Mountain time this winter was limited to only one weekend however it was one to remember. The wind and the rain was incessant however this did not dampen the spirits of any of the guys I was walking with – in fact they seemed to revel in all that rain (might be due to the fact we are all either Sea or Royal Marines Cadets instructors).
My daughter Catherine is a keen photographer and she really does think about what she wants to shoot and how to approach each shot.
The top picture was taken by my wife Alison and I like how it contrasts with the one I took of Catherine lining up for her shot.
I have been experimenting with low light level photography so I do not have to rely on using the flash all the time.
I have found that a great time for that is when there is a fire going. These two photographs were taken on cold winter nights however I have fond memories of both evenings. The young boys had a great time learning to light a fire and the slightly older boys had fun putting the world to right around their fire.
Still on the fire theme I have to mention ‘Fire Faces’. I have been photographing flames for years now looking for faces or figures in the flames. Two of my favourites this year were of the Roadrunner (top left) and a Dove (on the right).
My friend Fraser gets his face included as he always seems drawn to the fire when the camera comes out – kinda like a moth I suppose 😉
My last two pictures were taken just at the end of winter at the Vyne National Trust property in Hampshire. As many of the trees and flowers were dormant they set up a ‘Wild Wicker Trail’ in the grounds. There were plenty of wicker figures to spot including a heron, flowers and a fish however these two stood out for me – the Hawk and Mr Fox. Both beautifully crafted and positioned in the woodlands.
This last few days (been resting up with a torn calf muscle) I was thinking that I hadn’t gotten out as much as I would have liked this winter however after looking through my albums I must admit that when I did get out and about – they were good times.
At the beginning of February this year I drove down the A303 towards Dorset here in the UK in ever worsening weather conditions.
My good friend Fraser Christian of Coastal Survival had organised a meet up of some of the guys who help him out at various events throughout the year. By the time I got to his village the weather had deteriorated to storm conditions.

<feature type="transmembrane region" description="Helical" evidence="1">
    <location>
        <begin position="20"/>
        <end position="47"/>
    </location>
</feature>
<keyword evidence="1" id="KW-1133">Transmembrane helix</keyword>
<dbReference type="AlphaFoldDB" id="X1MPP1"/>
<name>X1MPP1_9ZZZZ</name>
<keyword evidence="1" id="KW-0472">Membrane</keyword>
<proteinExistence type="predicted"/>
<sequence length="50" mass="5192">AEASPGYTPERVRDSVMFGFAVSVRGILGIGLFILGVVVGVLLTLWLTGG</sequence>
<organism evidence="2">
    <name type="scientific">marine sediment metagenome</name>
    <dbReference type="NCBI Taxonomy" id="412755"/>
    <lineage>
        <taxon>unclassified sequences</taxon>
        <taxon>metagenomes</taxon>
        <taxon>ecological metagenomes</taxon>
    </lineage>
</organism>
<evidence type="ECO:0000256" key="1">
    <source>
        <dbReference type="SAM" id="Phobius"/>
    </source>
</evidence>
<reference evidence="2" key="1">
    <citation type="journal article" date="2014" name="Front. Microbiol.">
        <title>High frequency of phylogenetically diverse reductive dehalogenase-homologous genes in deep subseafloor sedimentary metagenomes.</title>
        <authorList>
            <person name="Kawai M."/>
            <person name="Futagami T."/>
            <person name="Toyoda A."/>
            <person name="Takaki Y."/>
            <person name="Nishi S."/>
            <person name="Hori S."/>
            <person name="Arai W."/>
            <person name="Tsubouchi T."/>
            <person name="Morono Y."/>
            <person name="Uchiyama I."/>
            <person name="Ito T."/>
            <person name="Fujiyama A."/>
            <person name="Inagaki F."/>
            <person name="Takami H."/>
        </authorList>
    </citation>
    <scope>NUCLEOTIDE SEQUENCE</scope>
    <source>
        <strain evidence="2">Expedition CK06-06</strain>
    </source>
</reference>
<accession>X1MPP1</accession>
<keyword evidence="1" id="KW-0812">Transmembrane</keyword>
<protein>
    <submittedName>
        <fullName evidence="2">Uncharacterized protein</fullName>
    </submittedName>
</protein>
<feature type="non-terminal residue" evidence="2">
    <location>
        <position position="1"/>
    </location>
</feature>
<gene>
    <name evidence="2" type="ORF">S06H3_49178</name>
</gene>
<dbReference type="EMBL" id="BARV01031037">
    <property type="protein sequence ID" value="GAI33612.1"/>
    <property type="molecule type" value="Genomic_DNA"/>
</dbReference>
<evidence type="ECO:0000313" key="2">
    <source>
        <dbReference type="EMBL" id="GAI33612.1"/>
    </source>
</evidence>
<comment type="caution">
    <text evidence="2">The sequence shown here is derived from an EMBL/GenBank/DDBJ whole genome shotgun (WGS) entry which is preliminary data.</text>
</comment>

The pictures below show his parachute getting a right battering and even later on in the shelter of the parachute the airflow really helped shoot the flames of the fire up.
Before going to up to Fraser’s woodland location I met some of the the guys – Fraser, Steve, Si, Danny and Nick in the local pub to have a few beers (and to dry off from the drenching I got from walking from the car park to the pub).
Even though the weather conditions were still extremely poor when we got to Fraser’s woodland site we soon made ourselves comfortable. The food and mulled cider were soon on and I even managed to get a picture of the parachute looking like some sort of downed UFO.
We were joined later in the evening by Tom who is one of the other Coastal Survival instructors. He had cycled his way through the storm to get to us but seemed happy to be out there in the wild conditions (I think that it is a pre-requisite of any outdoors pursuit instructor to show they can be comfortable outdoors whatever the weather throws at them).
Due to the high winds the flames of the fire kept shooting up, so as usual I had my camera out grabbing some shots of fire faces and figures in the flames. If you look closely you will see a few faces. I can also see a deer and a water buffalo in the left hand picture below.
We spent the evening listening to the wind, catching up on the year gone by and planning trips for the coming months. Around about 10pm the wind dropped sufficiently I felt it safe enough to venture out and put my own hammock and tarp up.
I slept for a full ten hours that night and woke the next morning feeling calm and refreshed. The guys already had the kettle on the go so all I needed to do was fill my cup and wait for my breakfast from Fraser.